In a poster presentation, John Spencer showed that the color of the reddish pole of Pluto is spectrally quite different to the darker reddish terrain near Pluto's equator. He argued from spectral data that the stuff at the pole very likely represents brand-new tholin material, newly concocted by irradiation of ices that accumulated at the north pole during the previous winter. It is quite distinct from the equatorial tholin material, which has probably been exposed to the sun for a very, very long time.
Pluto has fascinating topography. Because everything but water ice flows on Pluto, anywhere you see steep topography, it has to be built of water. It was surprising that Pluto had so much topography, and also surprising how varied it was. Let's begin with the mountains northwest of Sputnik planum:
NASA / JHUAPL / SwRI
Detail: Pluto "chaos region"
Detail from this Pluto mosaic showing a 470-kilometer wide region on Pluto at the boundary between more heavily cratered terrain (left) and smooth plains (right). The area in between appears jumbled and broken.
Here's another, more detailed view of part of this terrain:
NASA / JHUAPL /SwRI
Pluto’s close-up, now in color
This enhanced color mosaic combines some of the sharpest views of Pluto that NASA’s New Horizons spacecraft obtained during its July 14, 2015 flyby. The pictures are part of a sequence taken near New Horizons’ closest approach to Pluto, with resolutions of about 77-85 meters per pixel – revealing features smaller than half a city block on Pluto’s surface. Lower resolution color data (at about 630 meters, per pixel) were added to create this new image.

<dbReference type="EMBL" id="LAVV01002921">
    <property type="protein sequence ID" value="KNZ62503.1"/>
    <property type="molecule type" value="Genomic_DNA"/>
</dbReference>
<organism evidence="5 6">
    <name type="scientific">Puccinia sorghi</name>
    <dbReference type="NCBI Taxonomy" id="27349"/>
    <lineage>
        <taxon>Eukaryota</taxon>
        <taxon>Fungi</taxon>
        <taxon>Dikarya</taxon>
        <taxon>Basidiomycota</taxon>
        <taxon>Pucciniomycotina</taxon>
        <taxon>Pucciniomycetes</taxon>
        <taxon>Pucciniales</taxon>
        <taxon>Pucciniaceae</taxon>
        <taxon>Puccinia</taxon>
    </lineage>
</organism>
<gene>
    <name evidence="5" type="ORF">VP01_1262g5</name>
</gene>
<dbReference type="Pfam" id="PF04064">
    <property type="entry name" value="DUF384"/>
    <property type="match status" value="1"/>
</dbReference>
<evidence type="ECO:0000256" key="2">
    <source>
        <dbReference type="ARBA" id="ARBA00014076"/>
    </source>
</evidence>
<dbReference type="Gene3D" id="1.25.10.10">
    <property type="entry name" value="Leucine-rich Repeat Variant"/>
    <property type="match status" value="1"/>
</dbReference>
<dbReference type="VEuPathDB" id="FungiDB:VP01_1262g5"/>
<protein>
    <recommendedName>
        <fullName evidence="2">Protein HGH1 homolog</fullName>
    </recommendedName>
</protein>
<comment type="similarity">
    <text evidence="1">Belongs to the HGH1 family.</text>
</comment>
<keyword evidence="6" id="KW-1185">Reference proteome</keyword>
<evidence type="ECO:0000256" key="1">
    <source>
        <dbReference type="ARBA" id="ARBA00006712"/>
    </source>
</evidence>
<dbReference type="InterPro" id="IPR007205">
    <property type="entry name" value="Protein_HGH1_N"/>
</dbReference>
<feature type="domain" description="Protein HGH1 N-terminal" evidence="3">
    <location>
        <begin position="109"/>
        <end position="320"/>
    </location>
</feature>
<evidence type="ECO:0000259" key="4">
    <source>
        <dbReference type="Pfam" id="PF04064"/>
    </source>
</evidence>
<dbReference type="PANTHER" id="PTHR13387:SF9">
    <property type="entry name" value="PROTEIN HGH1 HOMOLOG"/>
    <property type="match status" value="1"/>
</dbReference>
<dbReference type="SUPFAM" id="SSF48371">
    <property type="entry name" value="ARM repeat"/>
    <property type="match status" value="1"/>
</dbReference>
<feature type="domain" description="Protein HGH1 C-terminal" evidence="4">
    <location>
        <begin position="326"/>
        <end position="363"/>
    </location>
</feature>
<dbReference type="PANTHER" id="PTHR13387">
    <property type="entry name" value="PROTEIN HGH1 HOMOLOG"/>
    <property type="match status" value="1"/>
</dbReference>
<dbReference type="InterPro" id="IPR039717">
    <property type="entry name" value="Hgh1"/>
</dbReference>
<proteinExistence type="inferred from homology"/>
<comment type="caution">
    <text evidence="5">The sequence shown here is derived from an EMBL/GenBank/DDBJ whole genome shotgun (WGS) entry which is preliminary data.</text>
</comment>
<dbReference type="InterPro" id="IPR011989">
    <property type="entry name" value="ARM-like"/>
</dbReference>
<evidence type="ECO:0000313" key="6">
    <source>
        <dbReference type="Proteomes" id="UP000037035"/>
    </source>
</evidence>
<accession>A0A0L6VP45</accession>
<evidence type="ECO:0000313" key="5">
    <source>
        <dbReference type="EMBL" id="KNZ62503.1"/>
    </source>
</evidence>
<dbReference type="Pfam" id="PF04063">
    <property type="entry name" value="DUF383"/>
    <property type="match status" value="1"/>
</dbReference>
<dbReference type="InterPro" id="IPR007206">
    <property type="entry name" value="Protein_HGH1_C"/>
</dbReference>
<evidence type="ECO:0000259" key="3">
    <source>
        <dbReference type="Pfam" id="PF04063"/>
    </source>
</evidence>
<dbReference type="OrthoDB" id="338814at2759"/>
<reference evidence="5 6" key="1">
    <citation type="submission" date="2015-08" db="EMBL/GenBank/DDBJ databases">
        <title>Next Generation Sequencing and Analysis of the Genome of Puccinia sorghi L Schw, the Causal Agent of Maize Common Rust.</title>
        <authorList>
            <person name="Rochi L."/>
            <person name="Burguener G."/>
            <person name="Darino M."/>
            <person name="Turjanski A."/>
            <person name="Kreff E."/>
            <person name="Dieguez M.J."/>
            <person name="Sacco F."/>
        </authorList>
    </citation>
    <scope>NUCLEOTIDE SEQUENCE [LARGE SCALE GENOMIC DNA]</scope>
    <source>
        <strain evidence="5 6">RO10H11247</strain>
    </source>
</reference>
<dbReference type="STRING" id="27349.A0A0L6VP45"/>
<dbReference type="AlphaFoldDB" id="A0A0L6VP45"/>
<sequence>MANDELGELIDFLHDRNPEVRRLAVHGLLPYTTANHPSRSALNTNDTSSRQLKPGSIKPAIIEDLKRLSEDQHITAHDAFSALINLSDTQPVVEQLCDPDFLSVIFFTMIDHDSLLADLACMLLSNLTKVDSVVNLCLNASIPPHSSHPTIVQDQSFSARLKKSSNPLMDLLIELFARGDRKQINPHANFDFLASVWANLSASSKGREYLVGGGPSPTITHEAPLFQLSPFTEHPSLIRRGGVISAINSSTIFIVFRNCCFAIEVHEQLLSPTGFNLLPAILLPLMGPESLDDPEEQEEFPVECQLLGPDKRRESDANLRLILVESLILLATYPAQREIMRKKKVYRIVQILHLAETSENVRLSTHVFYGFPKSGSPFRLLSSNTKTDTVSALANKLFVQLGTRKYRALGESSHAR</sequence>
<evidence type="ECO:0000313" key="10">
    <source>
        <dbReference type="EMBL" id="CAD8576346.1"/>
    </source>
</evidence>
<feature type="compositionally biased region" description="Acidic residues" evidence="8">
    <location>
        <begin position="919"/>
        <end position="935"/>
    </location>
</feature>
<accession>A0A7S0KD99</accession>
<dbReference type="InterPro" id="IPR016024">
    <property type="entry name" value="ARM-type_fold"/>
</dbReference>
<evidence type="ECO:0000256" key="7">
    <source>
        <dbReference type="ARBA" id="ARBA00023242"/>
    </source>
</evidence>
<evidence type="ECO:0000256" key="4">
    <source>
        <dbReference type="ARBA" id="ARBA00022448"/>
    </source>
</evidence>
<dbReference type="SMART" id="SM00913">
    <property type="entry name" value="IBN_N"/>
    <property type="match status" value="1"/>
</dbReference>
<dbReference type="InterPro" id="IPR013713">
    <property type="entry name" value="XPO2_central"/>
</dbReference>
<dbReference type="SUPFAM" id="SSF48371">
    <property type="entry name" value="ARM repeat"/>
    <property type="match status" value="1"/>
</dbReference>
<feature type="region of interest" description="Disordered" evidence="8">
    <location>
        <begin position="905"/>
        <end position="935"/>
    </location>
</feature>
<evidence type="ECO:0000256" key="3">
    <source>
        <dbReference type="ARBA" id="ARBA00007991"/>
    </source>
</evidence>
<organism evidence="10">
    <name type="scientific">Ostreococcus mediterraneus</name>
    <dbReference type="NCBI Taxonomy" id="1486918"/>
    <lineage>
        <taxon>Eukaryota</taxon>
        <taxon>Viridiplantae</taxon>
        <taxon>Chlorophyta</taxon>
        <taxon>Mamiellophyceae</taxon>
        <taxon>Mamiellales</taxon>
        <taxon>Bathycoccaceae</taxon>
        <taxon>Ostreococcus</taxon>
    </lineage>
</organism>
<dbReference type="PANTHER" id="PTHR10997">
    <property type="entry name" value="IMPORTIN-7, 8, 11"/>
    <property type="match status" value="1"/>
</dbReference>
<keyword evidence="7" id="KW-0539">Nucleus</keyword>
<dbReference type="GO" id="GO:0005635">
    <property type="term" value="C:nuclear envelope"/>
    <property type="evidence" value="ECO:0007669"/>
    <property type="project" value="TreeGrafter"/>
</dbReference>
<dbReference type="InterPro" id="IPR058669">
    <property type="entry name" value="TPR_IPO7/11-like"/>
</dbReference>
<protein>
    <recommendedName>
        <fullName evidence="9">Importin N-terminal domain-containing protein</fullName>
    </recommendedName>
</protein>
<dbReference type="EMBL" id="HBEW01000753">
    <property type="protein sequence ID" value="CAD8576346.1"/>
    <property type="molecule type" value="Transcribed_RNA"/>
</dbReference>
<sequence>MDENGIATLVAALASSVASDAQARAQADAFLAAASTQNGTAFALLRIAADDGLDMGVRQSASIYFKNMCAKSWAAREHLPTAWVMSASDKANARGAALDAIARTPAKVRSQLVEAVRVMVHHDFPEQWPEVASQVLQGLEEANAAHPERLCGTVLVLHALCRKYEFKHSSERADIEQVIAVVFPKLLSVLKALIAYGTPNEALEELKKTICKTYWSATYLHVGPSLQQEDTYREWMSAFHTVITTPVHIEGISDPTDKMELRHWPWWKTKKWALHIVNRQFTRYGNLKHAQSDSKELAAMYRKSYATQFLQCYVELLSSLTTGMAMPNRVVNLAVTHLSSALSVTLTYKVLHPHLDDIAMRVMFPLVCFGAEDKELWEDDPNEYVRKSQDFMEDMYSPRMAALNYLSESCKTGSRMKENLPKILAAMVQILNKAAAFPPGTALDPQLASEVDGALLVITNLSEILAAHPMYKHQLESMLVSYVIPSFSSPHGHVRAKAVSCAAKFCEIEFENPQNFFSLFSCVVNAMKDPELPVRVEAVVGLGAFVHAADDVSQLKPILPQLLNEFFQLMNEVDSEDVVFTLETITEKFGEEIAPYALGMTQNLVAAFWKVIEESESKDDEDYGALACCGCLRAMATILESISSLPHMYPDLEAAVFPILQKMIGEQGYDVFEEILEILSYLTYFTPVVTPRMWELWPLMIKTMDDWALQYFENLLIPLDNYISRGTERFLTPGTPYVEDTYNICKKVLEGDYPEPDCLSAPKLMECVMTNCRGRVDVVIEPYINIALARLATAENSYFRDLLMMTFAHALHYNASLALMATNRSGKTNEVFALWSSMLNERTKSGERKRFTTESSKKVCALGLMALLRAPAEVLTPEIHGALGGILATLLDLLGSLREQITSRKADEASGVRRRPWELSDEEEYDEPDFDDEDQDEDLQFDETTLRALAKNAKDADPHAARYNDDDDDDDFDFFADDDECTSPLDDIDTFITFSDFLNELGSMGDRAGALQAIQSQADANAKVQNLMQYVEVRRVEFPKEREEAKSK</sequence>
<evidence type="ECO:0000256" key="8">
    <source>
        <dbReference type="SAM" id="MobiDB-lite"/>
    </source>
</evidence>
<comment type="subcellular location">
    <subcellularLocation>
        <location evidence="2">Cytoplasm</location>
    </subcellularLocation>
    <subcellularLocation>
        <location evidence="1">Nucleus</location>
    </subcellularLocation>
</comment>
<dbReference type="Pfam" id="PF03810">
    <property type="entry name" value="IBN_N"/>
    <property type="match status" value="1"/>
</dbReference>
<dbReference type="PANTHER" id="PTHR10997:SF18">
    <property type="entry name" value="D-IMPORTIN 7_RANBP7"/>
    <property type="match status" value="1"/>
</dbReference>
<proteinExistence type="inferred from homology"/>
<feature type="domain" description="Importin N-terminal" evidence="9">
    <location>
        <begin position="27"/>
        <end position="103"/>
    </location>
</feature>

The images form a strip 80 kilometers wide, trending (top to bottom) from the edge of “badlands” northwest of the informally named Sputnik Planum, across the al-Idrisi mountains, onto the shoreline of Pluto’s “heart” feature, and just into its icy plains. They combine pictures from the telescopic Long Range Reconnaissance Imager (LORRI) taken approximately 15 minutes before New Horizons’ closest approach to Pluto, with – from a range of only 17,000 kilometers – with color data (in near-infrared, red and blue) gathered by the Ralph/Multispectral Visible Imaging Camera (MVIC) 25 minutes before the LORRI pictures.